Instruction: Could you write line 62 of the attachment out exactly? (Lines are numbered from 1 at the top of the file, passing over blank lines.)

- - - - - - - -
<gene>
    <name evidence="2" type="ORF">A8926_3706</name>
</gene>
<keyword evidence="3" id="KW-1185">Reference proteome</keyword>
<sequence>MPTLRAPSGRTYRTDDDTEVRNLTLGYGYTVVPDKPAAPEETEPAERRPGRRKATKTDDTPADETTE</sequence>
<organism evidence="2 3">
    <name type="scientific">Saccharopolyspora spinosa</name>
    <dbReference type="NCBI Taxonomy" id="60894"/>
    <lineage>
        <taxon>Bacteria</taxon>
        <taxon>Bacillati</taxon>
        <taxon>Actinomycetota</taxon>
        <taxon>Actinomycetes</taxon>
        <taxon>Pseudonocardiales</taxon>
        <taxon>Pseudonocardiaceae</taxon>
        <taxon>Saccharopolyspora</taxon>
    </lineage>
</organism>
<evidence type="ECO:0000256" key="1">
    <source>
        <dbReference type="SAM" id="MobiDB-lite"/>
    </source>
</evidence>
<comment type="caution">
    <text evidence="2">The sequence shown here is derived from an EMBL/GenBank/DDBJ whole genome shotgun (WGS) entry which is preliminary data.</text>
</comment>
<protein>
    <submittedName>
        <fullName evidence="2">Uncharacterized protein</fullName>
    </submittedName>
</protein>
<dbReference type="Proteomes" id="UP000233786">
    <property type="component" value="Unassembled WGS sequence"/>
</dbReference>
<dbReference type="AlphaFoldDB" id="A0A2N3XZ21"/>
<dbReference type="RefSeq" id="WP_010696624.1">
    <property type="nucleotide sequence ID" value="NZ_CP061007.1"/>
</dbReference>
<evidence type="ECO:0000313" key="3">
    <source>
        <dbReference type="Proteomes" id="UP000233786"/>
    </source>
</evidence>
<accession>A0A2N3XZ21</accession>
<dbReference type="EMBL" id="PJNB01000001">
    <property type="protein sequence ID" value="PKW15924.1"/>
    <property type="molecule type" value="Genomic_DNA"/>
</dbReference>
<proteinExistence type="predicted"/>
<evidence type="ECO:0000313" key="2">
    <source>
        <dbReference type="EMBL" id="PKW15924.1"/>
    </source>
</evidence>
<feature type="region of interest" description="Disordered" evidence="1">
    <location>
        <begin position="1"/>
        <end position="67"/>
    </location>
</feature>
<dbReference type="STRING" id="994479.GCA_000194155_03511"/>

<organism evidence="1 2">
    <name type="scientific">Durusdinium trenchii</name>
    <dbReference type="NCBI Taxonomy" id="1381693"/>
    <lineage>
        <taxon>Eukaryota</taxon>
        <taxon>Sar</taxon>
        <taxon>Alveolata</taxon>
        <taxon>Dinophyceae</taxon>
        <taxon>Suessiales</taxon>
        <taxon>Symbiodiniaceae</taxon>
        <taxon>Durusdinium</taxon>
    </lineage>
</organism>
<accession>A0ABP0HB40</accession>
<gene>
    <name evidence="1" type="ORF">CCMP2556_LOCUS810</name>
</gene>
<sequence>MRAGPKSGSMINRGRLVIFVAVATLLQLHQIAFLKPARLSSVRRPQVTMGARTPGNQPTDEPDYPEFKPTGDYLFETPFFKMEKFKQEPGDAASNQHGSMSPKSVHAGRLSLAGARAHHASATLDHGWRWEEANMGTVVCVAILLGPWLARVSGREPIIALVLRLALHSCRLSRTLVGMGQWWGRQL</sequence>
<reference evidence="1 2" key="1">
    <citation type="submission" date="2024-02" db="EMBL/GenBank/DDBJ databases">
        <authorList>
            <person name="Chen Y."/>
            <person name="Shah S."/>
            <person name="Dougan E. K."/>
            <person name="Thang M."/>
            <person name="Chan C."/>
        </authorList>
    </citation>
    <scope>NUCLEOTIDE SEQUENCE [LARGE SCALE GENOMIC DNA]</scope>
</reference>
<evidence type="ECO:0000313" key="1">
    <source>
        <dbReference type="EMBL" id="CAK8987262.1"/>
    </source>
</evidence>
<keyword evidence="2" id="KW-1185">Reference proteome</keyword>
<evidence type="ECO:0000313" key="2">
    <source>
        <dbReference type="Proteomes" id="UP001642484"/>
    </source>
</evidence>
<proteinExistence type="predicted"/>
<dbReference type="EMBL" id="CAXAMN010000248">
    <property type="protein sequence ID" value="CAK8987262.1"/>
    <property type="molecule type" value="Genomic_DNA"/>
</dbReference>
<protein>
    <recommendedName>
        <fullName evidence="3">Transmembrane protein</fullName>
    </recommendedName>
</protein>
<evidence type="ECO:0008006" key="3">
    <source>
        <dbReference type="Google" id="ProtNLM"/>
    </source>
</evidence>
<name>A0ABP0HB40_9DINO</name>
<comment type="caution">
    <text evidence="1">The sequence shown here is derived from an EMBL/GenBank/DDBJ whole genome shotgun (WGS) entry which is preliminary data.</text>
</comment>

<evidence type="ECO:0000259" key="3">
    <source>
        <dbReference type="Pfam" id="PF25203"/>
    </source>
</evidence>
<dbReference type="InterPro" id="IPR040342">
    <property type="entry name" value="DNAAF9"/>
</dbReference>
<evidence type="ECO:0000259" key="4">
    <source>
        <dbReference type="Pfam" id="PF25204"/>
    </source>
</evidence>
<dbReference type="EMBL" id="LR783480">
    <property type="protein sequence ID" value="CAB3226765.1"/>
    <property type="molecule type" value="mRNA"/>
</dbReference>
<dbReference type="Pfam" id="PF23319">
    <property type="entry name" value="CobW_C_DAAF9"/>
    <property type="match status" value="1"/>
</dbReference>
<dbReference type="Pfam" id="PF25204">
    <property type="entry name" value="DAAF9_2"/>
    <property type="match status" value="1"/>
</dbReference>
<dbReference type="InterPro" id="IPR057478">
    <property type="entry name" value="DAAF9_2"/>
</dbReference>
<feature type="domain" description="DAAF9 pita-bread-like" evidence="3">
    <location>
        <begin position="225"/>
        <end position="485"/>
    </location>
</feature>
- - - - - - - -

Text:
<organism evidence="1 2">